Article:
Every time, it’s a miracle. Here are all these people, full of heartache or hatred or desire, and we all have our troubles and the school year is filled with vulgarity and triviality and consequence, and there are all these teachers and kids of every shape and size, and there’s this life we’re struggling through full of shouting and tears and laughter and fights and break-ups and dashed hopes and unexpected luck—it all disappears, just like that, when the choir begins to sing. Everyday life vanishes into song, you are suddenly overcome with a feeling of brotherhood, of deep solidarity, even love, and it diffuses the ugliness of everyday life into a spirit of perfect communion. Even the singers' faces are transformed: it’s no longer Achille Grand-Fernet that I’m looking at (he is a very fine tenor), or Deborah Lemeur or Segolene Rachet or Charles Saint-Sauveur. I see human beings, surrendering to music.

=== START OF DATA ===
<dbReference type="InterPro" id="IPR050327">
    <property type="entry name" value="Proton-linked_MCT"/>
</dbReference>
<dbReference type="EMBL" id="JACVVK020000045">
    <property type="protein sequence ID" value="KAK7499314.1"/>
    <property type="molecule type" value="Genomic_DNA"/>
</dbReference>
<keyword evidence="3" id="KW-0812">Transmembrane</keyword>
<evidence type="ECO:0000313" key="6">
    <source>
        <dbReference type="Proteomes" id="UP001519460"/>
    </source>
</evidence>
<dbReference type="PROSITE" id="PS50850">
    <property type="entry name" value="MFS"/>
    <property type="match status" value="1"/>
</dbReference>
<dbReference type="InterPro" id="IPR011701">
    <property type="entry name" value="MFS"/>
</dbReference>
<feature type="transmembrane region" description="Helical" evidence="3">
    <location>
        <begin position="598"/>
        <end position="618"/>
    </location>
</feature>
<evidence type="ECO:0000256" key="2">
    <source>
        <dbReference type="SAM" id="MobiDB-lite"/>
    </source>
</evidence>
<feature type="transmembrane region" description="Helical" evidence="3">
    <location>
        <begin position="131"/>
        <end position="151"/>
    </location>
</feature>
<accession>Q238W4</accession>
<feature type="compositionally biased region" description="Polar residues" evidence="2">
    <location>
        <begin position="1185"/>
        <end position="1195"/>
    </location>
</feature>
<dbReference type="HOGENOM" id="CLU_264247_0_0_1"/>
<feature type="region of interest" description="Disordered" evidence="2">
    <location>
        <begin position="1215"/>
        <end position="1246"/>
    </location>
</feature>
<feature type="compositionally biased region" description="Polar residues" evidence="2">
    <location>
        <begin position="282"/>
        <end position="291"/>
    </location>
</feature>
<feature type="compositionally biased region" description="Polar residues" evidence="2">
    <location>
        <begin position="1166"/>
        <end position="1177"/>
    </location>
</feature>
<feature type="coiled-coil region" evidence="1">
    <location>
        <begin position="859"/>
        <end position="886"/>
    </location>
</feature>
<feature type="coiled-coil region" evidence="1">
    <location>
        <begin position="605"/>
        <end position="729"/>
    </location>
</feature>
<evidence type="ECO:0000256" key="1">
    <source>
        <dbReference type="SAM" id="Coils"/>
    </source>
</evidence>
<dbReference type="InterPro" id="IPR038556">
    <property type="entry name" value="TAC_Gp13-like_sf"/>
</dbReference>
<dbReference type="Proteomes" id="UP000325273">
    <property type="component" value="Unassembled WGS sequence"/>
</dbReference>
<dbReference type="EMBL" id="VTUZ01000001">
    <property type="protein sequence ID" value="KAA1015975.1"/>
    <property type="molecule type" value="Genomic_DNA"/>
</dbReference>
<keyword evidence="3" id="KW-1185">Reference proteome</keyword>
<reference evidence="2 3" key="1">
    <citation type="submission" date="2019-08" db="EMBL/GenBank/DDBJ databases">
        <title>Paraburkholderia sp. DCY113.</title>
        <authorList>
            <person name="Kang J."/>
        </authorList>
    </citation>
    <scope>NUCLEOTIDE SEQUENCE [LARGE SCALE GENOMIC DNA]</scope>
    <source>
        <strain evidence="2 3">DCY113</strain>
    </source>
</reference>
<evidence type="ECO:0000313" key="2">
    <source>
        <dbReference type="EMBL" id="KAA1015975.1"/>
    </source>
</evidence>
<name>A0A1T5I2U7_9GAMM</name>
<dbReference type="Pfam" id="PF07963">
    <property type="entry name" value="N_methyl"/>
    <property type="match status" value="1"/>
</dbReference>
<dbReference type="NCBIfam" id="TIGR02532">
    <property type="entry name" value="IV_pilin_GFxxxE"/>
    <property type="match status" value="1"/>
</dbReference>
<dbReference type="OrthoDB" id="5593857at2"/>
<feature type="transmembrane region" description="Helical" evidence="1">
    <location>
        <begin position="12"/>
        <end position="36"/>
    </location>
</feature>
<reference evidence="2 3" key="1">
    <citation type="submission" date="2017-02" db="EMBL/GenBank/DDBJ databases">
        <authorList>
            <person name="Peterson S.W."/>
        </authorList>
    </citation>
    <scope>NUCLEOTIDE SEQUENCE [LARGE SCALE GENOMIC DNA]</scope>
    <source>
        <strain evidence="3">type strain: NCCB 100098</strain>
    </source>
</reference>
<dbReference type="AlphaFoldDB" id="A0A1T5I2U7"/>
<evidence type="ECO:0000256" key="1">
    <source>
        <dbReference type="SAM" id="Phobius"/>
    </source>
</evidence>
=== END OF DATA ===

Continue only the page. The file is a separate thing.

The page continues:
Every time, it’s the same thing, I feel like crying, my throat goes all tight and I do the best I can to control myself but sometimes it gets close: I can hardly keep myself from sobbing. So when they sing a canon I look down at the ground because it’s just too much emotion at once: it’s too beautiful, and everyone singing together, this marvelous sharing. I’m no longer myself, I am just one part of a sublime whole, to which the others also belong, and I always wonder at such moments why this cannot be the rule of everyday life, instead of being an exceptional moment, during a choir.
When the music stops, everyone applauds, their faces all lit up, the choir radiant. It is so beautiful.
In the end, I wonder if the true movement of the world might not be a voice raised in song.
-- from The Elegance of the Hedgehog, Muriel Barbery; translated by
Alison Anderson. New York: Europa Editions, p. 185